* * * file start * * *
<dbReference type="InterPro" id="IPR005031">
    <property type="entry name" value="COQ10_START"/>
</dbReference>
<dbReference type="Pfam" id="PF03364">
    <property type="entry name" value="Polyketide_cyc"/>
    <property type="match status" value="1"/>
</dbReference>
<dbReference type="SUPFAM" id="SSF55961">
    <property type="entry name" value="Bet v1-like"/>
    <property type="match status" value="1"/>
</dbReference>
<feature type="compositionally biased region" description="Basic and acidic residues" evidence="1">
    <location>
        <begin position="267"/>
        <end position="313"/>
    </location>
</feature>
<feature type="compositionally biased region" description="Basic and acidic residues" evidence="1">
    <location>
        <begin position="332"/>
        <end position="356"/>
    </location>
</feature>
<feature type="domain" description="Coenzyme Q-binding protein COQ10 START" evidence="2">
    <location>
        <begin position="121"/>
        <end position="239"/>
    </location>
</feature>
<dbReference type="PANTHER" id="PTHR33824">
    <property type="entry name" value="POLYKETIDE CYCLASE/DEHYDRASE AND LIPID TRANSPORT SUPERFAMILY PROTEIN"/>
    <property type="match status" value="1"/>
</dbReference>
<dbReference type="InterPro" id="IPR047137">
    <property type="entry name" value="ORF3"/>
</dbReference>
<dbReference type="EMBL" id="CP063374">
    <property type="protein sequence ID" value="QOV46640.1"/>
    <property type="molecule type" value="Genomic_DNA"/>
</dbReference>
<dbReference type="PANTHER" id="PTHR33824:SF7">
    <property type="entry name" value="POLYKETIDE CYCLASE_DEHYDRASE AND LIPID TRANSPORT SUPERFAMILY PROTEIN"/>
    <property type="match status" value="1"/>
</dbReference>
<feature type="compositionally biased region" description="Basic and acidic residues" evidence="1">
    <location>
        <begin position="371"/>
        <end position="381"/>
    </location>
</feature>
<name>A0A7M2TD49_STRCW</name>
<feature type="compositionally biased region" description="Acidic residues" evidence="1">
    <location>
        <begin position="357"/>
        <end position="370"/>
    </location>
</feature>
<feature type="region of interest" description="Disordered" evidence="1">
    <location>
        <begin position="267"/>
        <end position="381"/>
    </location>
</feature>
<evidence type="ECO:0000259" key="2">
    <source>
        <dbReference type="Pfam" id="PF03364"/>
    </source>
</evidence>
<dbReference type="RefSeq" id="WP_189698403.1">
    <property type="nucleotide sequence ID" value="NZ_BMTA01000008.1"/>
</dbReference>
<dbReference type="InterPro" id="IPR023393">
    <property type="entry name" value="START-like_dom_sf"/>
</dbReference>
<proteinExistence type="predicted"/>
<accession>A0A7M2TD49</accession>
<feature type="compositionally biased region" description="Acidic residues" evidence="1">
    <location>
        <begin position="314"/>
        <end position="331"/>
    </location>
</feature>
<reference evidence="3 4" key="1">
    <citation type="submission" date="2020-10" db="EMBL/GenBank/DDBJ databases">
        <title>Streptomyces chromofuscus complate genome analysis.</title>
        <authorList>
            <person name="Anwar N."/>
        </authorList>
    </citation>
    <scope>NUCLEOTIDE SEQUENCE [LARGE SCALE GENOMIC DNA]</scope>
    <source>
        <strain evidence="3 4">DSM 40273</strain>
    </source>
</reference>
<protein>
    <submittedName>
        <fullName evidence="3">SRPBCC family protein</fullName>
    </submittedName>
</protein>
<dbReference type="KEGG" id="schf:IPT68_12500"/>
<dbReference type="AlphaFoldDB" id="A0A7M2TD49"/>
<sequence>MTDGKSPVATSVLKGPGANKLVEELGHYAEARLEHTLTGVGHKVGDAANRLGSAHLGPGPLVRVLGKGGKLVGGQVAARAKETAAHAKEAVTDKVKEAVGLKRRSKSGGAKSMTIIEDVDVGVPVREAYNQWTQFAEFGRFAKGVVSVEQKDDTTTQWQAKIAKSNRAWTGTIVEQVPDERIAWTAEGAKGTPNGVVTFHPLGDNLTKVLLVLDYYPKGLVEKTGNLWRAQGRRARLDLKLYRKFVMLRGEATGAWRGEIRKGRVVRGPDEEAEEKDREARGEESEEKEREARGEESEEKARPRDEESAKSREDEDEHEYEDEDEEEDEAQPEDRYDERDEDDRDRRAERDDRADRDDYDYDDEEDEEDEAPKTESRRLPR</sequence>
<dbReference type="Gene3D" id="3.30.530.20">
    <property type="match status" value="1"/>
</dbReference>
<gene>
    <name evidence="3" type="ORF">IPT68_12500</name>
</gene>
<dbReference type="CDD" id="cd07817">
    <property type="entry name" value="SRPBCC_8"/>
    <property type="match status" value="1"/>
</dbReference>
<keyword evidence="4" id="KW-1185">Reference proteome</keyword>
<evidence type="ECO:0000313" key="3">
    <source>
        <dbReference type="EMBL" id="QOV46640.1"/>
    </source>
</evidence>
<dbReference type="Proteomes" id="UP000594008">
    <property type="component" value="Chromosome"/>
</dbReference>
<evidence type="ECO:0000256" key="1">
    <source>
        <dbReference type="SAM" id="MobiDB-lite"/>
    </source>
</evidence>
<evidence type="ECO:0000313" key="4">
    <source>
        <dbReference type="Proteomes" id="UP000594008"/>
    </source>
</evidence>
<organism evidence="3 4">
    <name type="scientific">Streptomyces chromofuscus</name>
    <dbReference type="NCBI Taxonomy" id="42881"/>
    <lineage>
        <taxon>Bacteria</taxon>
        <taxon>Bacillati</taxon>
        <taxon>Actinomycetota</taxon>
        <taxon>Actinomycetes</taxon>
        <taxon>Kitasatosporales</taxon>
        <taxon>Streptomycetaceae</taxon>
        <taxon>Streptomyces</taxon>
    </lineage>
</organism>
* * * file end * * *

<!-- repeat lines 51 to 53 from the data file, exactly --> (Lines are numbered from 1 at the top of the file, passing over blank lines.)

<name>A0A7M2TD49_STRCW</name>
<feature type="compositionally biased region" description="Acidic residues" evidence="1">
    <location>